Military Government and Martial Law, by William E. Birkhimer, Kansas City, Missouri, Franklin Hudson Publishing Co., third edition, revised (1914).
Birkhimer, p. 16
Military Government is that which is established by a commander over occupied enemy territory. To entitle it to recognition it is necessary that the authority of the State to which the territory permanently belongs should have ceased there to be exercised.
Birkhimer, p. 21
The erection of such governments over the persons and territory of a public enemy is an act of war; is in fact the exercise of hostilities without the use of unnecessary force. It derives its authority from the customs of war, and not the municipal law. It is a mode of retaining a conquest, of exercising supervision over an unfriendly population, and of subjecting malcontent non-combatants to the will of a superior force, so as to prevent them from engaging in hostilities, or inciting insurrections or breaches of the peace, or from giving aid and comfort to the enemy.
Birkhimer, p. 1
Moreover, military government may be exercised not only during the time that war is flagrant, but down to the period when it comports with the policy of the dominant power to establish civil jurisdiction.
Madsen v. Kinsella
, US Supreme Court, 343 U.S. 341 (1952)
Winthrop's opus, as quoted in the US Supreme Court case of Madsen v. Kinsella:
In speaking of the nature of military government, Colonel William Winthrop, in his authoritative work on Military Law and Precedents (second edition, 1920 reprint), says on page 800: "Military government . . . is an exercise of sovereignty, and as such dominates the country which is its theatre in all the branches of administration. Whether administered by officers of the army of the belligerent, or by civilians left in office or appointed by him for the purpose, it is the government of and for all the inhabitants, native or foreign, wholly superseding the local law and civil authority except in so far as the same may be permitted by him to subsist . . . . The local laws and ordinances may be left in force, and in general should be, subject however to their being in whole or in part suspended and others substituted in their stead -- in the discretion of the governing authority."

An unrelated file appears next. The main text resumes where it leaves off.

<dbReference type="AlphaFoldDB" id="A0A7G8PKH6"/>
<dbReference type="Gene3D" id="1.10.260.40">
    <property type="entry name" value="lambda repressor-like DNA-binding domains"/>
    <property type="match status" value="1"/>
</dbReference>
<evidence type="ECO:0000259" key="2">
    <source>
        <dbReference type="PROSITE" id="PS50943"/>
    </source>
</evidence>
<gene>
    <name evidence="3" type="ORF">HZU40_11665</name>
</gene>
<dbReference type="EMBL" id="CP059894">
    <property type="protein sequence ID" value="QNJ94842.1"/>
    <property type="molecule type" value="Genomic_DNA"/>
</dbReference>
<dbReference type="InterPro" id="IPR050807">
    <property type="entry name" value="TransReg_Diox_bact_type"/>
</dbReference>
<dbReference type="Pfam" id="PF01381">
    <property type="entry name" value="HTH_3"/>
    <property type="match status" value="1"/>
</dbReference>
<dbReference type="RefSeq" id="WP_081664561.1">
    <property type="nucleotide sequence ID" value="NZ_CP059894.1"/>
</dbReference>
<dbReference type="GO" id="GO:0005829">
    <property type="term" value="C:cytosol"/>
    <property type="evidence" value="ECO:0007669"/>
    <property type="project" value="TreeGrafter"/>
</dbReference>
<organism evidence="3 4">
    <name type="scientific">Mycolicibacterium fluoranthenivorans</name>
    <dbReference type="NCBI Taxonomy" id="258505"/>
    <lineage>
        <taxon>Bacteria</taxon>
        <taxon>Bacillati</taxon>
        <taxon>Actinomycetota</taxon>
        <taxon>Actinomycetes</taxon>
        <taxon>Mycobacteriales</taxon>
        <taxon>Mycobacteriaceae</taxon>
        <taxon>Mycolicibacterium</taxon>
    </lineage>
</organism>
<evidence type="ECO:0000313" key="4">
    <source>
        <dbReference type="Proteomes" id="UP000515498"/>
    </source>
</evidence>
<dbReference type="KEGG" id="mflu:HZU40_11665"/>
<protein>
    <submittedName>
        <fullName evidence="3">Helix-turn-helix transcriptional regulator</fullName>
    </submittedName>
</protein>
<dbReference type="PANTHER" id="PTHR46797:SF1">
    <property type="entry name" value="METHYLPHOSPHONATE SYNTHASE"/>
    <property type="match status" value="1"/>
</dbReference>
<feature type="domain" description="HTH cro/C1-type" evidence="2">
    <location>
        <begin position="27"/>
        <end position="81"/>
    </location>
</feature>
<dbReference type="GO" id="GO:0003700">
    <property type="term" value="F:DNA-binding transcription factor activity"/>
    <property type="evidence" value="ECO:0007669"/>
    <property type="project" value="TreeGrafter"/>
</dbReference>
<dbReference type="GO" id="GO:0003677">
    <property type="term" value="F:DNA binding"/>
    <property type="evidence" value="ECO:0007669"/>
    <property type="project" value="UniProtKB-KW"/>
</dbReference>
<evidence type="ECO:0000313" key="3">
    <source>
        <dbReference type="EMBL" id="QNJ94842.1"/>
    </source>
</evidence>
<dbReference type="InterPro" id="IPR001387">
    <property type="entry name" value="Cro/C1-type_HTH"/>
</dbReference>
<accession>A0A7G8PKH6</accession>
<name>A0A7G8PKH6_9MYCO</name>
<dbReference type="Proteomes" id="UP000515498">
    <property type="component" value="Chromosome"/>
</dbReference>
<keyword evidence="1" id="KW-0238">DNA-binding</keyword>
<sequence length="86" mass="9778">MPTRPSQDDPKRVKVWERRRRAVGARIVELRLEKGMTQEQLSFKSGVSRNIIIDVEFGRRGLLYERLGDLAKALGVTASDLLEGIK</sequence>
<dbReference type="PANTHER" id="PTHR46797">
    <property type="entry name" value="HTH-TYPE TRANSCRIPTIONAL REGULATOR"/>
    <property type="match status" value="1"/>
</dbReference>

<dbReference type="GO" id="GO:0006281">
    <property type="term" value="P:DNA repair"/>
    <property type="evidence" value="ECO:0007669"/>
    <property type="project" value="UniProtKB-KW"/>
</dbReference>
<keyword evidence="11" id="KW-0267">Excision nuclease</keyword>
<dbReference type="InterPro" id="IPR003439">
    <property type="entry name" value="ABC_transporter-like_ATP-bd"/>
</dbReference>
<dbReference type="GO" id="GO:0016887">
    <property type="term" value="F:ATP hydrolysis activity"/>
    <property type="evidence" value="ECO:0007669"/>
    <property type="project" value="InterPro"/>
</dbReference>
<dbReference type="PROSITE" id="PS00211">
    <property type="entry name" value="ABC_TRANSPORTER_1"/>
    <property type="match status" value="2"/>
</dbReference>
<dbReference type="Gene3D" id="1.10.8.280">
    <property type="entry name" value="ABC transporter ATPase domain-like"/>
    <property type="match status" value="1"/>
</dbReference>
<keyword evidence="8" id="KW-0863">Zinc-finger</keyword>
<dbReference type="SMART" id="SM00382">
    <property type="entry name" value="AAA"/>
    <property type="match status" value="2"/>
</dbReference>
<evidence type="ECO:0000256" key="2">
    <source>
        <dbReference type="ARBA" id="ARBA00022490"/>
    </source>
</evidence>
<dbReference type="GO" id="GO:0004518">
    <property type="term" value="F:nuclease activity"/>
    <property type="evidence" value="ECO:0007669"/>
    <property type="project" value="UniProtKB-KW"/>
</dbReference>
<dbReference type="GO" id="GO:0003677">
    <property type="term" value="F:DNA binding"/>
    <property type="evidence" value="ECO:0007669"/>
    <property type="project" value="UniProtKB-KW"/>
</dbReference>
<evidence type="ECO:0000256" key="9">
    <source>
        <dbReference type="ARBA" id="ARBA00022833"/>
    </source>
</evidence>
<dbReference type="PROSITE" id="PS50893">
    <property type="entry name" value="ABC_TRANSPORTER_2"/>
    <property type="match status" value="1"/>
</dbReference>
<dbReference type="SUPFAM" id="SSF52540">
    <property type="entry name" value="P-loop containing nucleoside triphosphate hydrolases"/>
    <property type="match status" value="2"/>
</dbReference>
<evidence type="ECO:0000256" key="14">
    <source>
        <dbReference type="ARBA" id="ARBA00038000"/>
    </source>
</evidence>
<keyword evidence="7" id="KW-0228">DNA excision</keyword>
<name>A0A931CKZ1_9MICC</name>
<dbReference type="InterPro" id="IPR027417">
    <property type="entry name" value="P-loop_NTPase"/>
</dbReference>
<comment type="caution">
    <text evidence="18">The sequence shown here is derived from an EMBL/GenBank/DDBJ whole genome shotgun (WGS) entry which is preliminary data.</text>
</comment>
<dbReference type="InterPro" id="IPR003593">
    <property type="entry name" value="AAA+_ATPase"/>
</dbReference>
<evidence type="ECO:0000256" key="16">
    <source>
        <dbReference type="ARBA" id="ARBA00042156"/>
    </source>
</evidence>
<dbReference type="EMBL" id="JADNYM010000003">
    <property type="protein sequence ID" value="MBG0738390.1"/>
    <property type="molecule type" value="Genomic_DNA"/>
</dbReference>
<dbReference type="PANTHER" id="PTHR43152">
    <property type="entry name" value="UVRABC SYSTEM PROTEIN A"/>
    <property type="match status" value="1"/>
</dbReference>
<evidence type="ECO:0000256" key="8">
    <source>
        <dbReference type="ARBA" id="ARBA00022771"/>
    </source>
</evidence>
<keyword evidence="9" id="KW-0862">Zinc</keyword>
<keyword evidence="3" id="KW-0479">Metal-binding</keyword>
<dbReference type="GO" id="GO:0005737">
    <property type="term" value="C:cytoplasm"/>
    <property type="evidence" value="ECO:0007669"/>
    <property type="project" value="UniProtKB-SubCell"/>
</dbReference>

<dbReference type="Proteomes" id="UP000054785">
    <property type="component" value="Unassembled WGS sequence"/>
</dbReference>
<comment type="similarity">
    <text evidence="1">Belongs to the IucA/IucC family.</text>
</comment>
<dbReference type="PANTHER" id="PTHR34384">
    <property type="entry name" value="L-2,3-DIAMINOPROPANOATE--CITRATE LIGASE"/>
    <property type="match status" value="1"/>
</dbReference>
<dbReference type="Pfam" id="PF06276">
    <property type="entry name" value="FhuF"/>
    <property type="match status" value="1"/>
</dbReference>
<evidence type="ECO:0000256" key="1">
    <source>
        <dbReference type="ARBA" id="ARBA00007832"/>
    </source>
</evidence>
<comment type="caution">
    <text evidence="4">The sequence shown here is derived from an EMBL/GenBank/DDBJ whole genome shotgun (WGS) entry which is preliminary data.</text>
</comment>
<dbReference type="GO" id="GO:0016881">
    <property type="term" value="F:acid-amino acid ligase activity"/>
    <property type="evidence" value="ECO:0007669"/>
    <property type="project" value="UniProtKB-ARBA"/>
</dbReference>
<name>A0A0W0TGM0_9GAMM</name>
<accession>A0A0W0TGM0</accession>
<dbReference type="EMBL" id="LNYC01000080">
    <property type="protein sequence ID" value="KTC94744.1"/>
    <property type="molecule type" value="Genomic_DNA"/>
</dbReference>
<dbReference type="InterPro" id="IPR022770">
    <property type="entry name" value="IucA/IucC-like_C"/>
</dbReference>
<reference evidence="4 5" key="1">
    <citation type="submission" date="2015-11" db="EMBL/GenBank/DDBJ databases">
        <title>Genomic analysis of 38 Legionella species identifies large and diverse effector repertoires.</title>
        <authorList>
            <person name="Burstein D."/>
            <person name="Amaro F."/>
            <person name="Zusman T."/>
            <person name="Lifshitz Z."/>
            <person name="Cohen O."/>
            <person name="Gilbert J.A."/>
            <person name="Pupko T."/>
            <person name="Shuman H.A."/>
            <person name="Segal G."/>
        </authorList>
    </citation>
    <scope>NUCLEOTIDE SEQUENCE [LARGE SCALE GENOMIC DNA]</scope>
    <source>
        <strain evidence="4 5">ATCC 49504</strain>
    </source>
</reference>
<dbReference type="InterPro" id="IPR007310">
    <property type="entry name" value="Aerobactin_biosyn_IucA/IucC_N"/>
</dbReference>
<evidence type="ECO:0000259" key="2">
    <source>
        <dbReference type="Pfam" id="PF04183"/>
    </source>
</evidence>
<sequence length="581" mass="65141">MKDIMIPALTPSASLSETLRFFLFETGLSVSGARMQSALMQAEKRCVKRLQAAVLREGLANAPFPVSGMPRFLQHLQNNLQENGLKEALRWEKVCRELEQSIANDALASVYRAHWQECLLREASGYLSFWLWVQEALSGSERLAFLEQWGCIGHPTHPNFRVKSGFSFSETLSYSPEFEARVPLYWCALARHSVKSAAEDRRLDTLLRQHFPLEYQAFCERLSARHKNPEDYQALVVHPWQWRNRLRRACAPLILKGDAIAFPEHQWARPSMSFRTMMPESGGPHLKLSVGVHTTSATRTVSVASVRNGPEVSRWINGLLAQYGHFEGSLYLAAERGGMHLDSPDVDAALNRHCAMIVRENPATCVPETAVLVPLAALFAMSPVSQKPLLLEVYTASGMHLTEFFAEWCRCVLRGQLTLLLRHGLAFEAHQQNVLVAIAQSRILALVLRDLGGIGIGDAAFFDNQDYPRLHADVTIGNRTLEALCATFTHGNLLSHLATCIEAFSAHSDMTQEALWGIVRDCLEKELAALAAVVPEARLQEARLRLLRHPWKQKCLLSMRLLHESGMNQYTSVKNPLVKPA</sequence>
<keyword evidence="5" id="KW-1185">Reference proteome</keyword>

FM 27-10 "The Law of Land Warfare
," DEPARTMENT OF THE ARMY, WASHINGTON 25, D.C., 18 July 1956. (This manual supersedes FM 27-10, 1 October 1940, including C 1, 15 November 1944. Changes required on 15 July 1976, have been incorporated within this document.) Chapter 6, OCCUPATION
362. Necessity for Military Government
Military government is the form of administration by which an occupying power exercises governmental authority over occupied territory. The necessity for such government arises from the failure or inability of the legitimate government to exercise its functions on account of the military occupation, or the undesirability of allowing it to do so. (See para. 12
, which discusses military government, and para. 354
, dealing with civil affairs administration.)
363. Duty to Restore and Maintain Public Order
The authority of the legitimate power having in fact passed into the hands of the occupant, the latter shall take all the measures in his power to restore, and ensure, as far as possible, public order and safety, while respecting, unless absolutely prevented, the laws in force in the country.
(HR, art. 43.)